A University of Colorado Research Study
Designing Self-Tracking Tools that Better Communicate, Represent, and Understand Bipolar Disorder
What is this study? Recently, there has been a significant increase in personal data tools available for tracking health, productivity, and participation in social networks. The personal data practices enabled by these tools, often referred to as the “Quantified Self” movement, encompass a range of tracking activities associated with self-knowledge, behavior change, and health management. Our research hopes to determine the social and technical requirements necessary to develop a personal informatics system (a smartphone app, for example,) that supports individuals facing bipolar disorder (BD), and allows them to collectively engage with their communities.
Because individuals diagnosed with bipolar disorder often also experience stigma, we hope to better understand stigmatizing attitudes about mental health conditions like bipolar disorder, and how these attitudes affect experiences and shape identities. We’re also interested in how self tracking might mediate those experiences. In order to do this, we’re putting together a series of focus groups where we hope to facilitate productive conversations about bipolar experiences and how we can better communicate, understand and represent them.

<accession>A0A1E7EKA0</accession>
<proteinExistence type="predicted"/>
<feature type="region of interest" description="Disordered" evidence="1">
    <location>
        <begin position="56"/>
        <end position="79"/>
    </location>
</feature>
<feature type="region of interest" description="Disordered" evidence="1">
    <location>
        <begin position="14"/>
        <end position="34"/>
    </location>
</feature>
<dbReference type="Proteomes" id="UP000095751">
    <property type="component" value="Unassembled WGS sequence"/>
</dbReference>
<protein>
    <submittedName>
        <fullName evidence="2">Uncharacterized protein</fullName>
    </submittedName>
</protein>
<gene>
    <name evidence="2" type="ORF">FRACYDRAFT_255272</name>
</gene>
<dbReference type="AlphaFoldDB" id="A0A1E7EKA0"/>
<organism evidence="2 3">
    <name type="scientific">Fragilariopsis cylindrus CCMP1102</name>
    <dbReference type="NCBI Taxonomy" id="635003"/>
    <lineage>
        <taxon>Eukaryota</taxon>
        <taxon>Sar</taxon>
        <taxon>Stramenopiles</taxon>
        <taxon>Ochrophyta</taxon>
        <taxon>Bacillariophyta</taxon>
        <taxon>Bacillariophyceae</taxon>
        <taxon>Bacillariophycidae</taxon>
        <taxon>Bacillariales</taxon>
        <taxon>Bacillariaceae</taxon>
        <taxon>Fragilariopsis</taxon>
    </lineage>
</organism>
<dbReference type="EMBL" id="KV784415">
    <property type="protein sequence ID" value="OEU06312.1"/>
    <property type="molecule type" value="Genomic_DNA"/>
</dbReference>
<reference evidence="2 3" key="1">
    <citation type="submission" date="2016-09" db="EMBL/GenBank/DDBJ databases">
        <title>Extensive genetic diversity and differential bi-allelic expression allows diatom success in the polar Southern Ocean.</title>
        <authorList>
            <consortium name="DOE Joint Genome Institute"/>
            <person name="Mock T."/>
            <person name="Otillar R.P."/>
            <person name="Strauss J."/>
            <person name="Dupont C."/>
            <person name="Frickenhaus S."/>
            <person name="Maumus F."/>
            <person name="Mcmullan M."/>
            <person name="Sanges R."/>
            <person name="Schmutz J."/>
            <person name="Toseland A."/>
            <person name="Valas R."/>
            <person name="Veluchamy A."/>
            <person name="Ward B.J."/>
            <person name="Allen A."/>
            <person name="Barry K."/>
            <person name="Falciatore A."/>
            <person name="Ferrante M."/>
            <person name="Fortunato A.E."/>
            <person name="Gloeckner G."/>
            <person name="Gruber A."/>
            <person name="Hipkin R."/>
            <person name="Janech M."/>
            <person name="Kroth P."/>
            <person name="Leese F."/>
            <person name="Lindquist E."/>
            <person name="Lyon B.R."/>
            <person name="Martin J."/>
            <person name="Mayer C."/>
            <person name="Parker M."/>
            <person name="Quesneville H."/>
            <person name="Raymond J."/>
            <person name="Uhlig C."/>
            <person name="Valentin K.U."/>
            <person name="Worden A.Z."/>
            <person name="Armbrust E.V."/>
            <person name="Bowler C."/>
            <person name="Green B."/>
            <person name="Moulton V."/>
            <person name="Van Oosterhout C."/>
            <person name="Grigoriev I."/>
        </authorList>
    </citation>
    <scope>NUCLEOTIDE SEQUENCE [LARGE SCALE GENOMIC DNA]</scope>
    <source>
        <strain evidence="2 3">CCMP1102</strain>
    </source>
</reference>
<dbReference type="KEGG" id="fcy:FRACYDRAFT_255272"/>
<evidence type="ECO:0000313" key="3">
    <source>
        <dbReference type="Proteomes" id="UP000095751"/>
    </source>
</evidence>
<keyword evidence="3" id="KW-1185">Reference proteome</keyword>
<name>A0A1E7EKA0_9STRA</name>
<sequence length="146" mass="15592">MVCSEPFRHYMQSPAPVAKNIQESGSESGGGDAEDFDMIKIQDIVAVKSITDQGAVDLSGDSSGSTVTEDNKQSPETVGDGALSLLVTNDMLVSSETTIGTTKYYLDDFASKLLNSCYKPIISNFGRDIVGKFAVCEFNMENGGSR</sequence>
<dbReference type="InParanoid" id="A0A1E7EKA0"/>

A research team at the University of Colorado is interested in the experiences of individuals diagnosed with bipolar disorder, as well as those of their close friends and family. They are putting together focus groups with the goal of having productive conversations about bipolar disorder and the way individuals use self-tracking processes to document this experience. They hope this work will provide insight regarding the influence of stigma on identity formation and self-tracking practices of individuals facing bipolar disorder. Feedback given in the focus group setting will be instrumental to the development of a tool (e.g., a smartphone app) that they hope will better communicate and represent the experience of bipolar disorder.
Individuals who choose to take part in this research study will be assigned to a focus group. It is expected that there will be between 4-6 individuals in every focus group and that a total of 24-42 people will be in this research study. They are offering $10 per hour for participating in this research study. The focus group is expected to last between 90 and 120 minutes.
If you are interested in participating in this study, or have further questions, please contact Tara Walker and Stephen Voida at [email protected]